before paracentesis is therefore not recommended,
although if thrombocytopenia is severe (platelet
count 40,000/l), most clinicians would administer pooled platelets to reduce the risk of bleeding
[Gines etal. 2010, Moore and Aithal, 2006].
Treatment
Decompensated cirrhosis due to chronic viral or
autoimmune hepatitis often shows marked

improvement in response to antiviral or immunosuppressive treatments, respectively. In most


patients with alcoholic liver disease, abstinence
from alcohol results in improvements in liver
function and ascites [Becker, 2011]. There are no
defined criteria for when the treatment of ascites
should be initiated. Patients with clinically unapparent ascites usually do not require specific therapy, but it is recommended that patients with
clinically evident and symptomatic ascites
undergo treatment [Moore etal. 2003].
Patients with ascites have a positive sodium balance, i.e. sodium excretion is low relative to
sodium intake. Hence, the mainstay of therapy
for ascites is sodium restriction and diuretic therapy (Table 1). Sodium intake should be restricted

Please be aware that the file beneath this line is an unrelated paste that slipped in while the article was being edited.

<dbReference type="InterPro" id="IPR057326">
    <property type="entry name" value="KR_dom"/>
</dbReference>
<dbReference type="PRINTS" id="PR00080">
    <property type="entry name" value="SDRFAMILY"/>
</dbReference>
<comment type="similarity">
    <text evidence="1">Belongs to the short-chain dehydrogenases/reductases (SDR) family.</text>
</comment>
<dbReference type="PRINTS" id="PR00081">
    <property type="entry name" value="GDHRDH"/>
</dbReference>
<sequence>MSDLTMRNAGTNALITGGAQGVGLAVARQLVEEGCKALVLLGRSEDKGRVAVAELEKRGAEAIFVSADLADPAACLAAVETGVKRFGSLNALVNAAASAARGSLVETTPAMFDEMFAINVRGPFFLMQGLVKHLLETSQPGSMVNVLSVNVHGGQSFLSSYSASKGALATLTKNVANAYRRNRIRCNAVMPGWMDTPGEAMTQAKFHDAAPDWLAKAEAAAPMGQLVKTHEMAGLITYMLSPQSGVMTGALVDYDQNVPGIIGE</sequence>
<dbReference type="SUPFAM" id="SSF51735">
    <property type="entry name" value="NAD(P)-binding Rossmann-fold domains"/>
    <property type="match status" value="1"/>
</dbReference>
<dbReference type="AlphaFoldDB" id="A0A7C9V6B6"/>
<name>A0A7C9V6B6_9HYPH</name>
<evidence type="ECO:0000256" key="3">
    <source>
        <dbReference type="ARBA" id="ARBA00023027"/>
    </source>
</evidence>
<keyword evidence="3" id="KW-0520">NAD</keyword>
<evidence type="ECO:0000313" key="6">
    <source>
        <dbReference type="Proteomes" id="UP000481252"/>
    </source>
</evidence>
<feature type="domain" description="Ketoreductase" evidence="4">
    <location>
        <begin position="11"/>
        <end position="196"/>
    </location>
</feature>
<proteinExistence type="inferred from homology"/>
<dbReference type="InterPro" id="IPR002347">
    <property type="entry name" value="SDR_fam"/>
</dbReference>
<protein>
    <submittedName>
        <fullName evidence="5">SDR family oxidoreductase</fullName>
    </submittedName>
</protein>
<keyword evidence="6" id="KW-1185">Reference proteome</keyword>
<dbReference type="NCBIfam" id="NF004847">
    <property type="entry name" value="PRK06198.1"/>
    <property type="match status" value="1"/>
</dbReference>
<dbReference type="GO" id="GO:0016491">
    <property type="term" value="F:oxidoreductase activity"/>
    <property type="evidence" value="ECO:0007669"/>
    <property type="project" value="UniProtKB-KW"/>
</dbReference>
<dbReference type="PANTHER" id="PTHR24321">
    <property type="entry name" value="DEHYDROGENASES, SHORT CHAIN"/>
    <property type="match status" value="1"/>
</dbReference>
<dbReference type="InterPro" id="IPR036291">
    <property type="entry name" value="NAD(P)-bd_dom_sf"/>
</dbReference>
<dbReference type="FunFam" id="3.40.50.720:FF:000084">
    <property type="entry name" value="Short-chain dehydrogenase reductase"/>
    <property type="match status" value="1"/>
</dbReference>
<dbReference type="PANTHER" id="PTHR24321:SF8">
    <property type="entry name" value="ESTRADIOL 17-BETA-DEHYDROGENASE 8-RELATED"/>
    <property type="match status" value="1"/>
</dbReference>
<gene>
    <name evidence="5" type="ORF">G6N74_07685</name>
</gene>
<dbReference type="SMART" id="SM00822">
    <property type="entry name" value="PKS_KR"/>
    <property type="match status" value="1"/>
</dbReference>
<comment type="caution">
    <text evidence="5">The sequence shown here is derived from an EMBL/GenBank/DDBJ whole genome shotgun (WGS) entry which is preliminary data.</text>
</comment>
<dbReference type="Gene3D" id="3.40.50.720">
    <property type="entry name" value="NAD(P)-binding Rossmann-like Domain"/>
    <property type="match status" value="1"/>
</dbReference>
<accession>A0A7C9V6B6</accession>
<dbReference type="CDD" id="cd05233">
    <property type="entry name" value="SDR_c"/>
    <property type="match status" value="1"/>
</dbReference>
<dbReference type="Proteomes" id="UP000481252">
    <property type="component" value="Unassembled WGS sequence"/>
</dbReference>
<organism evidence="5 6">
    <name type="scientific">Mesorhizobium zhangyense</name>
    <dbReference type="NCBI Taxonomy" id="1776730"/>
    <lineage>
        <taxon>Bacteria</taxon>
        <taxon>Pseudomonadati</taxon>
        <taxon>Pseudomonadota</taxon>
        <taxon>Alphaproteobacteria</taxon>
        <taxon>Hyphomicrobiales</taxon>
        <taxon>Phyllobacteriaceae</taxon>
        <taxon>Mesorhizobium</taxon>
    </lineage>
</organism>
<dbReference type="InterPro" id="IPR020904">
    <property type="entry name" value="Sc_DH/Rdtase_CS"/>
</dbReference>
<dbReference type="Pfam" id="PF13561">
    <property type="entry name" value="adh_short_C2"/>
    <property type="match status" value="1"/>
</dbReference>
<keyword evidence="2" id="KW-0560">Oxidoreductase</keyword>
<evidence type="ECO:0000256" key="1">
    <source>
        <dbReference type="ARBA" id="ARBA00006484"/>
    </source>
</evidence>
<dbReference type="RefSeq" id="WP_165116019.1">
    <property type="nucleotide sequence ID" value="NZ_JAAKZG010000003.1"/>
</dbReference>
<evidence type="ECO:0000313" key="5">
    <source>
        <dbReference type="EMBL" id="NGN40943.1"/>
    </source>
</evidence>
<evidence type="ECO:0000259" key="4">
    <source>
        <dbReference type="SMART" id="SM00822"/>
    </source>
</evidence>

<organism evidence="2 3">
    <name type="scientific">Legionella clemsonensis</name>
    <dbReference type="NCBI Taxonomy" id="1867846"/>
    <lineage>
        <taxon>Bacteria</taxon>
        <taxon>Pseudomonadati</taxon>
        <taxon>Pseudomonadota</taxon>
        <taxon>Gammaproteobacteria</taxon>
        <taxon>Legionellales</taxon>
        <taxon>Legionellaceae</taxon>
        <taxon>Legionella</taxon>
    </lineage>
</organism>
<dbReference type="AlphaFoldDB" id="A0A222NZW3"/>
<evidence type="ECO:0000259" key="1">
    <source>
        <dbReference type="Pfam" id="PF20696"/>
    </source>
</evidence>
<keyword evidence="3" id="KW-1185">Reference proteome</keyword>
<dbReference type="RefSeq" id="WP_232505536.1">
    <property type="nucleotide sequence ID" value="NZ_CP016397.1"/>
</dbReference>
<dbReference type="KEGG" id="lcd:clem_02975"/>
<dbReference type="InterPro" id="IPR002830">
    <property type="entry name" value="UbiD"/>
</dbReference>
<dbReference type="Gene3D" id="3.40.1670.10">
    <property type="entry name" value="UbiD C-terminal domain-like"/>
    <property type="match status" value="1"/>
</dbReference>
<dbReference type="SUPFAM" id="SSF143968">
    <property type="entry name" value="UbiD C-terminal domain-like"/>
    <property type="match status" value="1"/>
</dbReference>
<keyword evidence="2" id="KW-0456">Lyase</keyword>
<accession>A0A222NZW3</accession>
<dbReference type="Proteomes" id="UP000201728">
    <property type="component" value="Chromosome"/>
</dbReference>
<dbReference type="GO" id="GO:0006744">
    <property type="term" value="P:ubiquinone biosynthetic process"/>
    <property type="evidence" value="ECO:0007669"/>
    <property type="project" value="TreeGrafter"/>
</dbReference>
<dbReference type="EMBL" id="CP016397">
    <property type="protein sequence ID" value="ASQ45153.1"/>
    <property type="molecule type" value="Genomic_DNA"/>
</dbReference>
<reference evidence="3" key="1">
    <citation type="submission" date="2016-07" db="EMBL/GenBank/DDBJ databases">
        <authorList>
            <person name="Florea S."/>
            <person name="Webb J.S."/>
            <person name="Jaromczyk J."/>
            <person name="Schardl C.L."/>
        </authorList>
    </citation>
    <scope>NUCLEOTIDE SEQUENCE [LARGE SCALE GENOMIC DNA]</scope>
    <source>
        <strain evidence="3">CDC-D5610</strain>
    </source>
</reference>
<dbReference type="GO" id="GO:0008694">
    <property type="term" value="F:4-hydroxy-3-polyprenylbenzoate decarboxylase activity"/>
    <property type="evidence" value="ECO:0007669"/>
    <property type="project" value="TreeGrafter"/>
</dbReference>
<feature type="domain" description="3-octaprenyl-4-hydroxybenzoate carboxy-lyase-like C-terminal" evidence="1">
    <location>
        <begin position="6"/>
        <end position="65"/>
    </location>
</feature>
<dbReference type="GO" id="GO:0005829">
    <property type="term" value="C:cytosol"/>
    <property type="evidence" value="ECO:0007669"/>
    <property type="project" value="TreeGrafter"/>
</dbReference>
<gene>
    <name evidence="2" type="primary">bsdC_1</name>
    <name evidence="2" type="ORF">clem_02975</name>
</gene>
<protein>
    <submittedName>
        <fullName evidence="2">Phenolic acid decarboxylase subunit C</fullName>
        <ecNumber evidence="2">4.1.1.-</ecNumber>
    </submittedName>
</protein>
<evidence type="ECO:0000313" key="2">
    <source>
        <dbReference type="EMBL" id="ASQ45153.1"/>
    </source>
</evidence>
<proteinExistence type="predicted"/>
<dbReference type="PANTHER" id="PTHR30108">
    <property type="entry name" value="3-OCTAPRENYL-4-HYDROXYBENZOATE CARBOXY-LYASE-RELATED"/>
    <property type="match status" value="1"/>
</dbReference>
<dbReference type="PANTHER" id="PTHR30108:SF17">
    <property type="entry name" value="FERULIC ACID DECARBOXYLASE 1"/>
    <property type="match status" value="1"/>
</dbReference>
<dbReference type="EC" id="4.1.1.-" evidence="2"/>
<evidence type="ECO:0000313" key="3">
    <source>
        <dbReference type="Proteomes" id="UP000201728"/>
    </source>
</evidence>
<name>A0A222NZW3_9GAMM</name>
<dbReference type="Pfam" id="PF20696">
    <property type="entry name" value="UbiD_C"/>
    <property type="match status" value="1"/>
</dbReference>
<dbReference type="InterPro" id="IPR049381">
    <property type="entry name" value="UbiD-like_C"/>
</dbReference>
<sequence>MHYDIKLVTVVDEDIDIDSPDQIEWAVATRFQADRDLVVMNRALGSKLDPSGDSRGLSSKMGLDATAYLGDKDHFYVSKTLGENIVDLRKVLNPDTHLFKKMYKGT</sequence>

to 56 g/day (83100 mmol/day of NaCl). More
stringent restriction is not recommended,
because it may worsen the malnutrition often
present in patients with cirrhosis [Soulsby etal.
1997]. Given that the spontaneous resolution of
ascites is obtained by reducing dietary sodium
content in only 1020% of patients, a negative
sodium balance cannot be achieved without the
use of diuretics in most patients with cirrhosis
and ascites. Activation of the RAAS in patients
with cirrhosis of the liver causes hyperaldosteronism and increased reabsorption of sodium
throughout the distal tubule [Bernardi et al.
1985]. Therefore, aldosterone antagonists, such
as spironolactone, or its active metabolite, potassium canrenoate [Perez-Ayuso etal. 1982], represent first-line diuretics in the treatment of
ascites in patients with cirrhosis. The initial dose
is 100200 mg/dl. Monotherapy with a loop diuretic such as furosemide is less effective than use
of spironolactone, and is not recommended (86)
Perez-Ayuso etal. 1982. Two different schedules
are used in clinical practice. The first (sequential